From the September 1964 issue of the Socialist Standard
A member of the party for over 50 years, I can view the advance of real Socialist knowledge, from the early days of the proverbial soap box to our indoor meetings at large halls and the concentration of members at a rally in Trafalgar Square.
Our organisation derives its income from members of the working class; there is no political levy to finance our candidates in parliamentary elections, nor grants from huge industrial corporations. The Declaration of Principles laid down by those few clear-thinking Socialists in 1904 has been the basis on which the policy of the party has been formulated. It has never been found necessary to alter them; they meet the conditions of today as they did in the early days of the motor car.
From the first issue of the Socialist Standard, our attitude to Capitalism has been one of opposition, with no compromise, whilst other organisations professing similar Socialist teachings have fallen by the wayside into the morass of reformism. Over the years we have combined forces with Socialist parties whose Declaration of Principles is based on our own—in Australia, New Zealand, America, Canada, Ireland, and even the small island of Jamaica. A tribute, this, to those pioneers who 60 years ago founded the Socialist Party of Great Britain and produced the first issue of the Socialist Standard, which is now sent to many countries abroad.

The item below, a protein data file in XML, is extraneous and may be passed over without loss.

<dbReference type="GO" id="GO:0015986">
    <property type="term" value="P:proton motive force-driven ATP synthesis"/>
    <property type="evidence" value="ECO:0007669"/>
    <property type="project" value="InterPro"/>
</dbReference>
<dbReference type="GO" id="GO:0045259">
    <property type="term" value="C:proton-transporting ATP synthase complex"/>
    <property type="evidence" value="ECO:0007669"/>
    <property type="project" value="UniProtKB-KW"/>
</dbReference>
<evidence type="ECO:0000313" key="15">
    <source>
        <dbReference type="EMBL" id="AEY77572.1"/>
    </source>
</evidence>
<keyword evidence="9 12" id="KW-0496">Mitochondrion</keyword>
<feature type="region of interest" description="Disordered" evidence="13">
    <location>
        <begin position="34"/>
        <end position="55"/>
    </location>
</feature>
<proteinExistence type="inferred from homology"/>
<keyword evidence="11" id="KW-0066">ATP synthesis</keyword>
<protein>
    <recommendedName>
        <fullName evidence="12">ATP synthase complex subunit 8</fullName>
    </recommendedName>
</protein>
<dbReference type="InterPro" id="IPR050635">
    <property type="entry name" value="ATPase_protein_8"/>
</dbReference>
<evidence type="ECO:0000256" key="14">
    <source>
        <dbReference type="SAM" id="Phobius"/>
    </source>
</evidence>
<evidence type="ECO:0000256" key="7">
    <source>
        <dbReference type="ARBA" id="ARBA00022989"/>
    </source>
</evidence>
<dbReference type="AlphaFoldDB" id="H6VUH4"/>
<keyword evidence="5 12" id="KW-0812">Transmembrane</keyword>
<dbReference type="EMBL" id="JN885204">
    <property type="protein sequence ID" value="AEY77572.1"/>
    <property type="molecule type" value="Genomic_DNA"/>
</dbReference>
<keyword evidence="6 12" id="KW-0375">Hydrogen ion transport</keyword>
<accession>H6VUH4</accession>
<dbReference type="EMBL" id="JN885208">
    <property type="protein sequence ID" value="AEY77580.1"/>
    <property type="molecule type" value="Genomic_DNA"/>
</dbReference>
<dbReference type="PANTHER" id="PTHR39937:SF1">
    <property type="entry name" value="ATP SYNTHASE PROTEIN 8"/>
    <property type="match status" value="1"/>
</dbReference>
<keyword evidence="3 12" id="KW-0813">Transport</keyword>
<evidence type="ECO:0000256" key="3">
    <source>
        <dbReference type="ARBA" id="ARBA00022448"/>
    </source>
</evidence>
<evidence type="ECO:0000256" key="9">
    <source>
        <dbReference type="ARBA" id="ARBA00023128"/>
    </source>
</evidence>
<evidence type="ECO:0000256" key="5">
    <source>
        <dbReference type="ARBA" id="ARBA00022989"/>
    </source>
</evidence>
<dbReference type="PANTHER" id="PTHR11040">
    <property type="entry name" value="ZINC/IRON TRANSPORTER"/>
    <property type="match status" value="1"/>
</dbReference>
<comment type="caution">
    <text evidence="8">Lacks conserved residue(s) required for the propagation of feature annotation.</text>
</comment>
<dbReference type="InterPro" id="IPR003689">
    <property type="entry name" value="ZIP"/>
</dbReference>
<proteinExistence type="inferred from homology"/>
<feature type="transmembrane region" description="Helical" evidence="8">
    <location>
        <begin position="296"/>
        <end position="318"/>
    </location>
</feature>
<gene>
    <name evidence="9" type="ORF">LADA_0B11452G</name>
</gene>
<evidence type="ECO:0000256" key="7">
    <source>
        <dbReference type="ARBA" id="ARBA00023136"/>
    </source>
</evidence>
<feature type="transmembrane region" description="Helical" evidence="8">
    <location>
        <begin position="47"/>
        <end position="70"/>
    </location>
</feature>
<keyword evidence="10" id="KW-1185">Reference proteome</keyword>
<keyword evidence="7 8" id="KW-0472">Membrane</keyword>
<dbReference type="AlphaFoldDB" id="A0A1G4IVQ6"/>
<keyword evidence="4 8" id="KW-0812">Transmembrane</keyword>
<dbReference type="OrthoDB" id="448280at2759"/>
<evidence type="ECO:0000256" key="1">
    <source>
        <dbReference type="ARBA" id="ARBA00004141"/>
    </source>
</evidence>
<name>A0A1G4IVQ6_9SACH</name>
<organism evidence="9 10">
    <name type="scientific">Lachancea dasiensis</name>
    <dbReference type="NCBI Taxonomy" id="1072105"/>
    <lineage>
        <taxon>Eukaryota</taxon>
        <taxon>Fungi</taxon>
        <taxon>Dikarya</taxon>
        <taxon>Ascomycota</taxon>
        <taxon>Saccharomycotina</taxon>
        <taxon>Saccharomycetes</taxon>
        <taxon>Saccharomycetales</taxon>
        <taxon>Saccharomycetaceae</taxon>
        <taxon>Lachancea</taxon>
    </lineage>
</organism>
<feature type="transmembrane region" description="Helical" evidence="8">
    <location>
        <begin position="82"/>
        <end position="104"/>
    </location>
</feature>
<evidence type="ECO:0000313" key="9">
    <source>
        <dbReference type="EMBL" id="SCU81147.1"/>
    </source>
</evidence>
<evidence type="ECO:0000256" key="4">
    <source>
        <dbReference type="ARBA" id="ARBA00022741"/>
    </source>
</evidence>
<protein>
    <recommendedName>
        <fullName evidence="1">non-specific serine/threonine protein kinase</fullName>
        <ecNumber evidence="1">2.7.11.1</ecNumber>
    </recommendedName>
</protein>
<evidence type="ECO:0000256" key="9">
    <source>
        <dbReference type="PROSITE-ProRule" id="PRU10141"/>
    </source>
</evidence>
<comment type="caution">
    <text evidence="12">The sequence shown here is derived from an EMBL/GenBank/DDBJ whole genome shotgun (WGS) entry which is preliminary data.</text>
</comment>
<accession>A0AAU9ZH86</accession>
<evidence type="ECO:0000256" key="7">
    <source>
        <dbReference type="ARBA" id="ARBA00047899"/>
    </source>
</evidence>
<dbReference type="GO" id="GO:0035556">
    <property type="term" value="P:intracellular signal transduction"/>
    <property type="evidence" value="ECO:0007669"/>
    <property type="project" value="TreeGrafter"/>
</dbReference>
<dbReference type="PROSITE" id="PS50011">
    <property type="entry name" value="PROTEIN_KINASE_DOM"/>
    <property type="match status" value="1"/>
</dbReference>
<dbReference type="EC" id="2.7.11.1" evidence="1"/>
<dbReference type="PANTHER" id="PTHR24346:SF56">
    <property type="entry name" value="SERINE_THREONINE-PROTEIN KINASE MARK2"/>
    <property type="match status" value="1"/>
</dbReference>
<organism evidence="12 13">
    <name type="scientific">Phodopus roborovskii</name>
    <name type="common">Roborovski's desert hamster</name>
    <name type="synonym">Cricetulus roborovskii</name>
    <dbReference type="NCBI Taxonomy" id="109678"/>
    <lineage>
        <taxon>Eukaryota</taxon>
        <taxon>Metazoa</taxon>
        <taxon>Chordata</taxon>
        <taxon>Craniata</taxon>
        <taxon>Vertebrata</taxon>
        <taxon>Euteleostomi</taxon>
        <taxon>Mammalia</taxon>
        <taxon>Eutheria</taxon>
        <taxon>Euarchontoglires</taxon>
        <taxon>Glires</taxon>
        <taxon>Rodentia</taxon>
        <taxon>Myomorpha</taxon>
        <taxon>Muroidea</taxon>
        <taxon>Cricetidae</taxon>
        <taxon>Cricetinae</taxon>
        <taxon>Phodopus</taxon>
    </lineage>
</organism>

The ramifications of Capitalism are world wide, notwithstanding the new dictators who talk glibly of "Socialising" the new countries over which they rule. When the "liberation" chants have died away and the fireworks have fizzled out, the workers will still find themselves living in poverty. Only the formation of a Socialist Party in those countries will provide the means of exposing the fallacy of having dictators or leaders.
Those parties will be able to join with our fellows throughout the world to abolish Capitalism and assist in the birth of the next system of society, Socialism.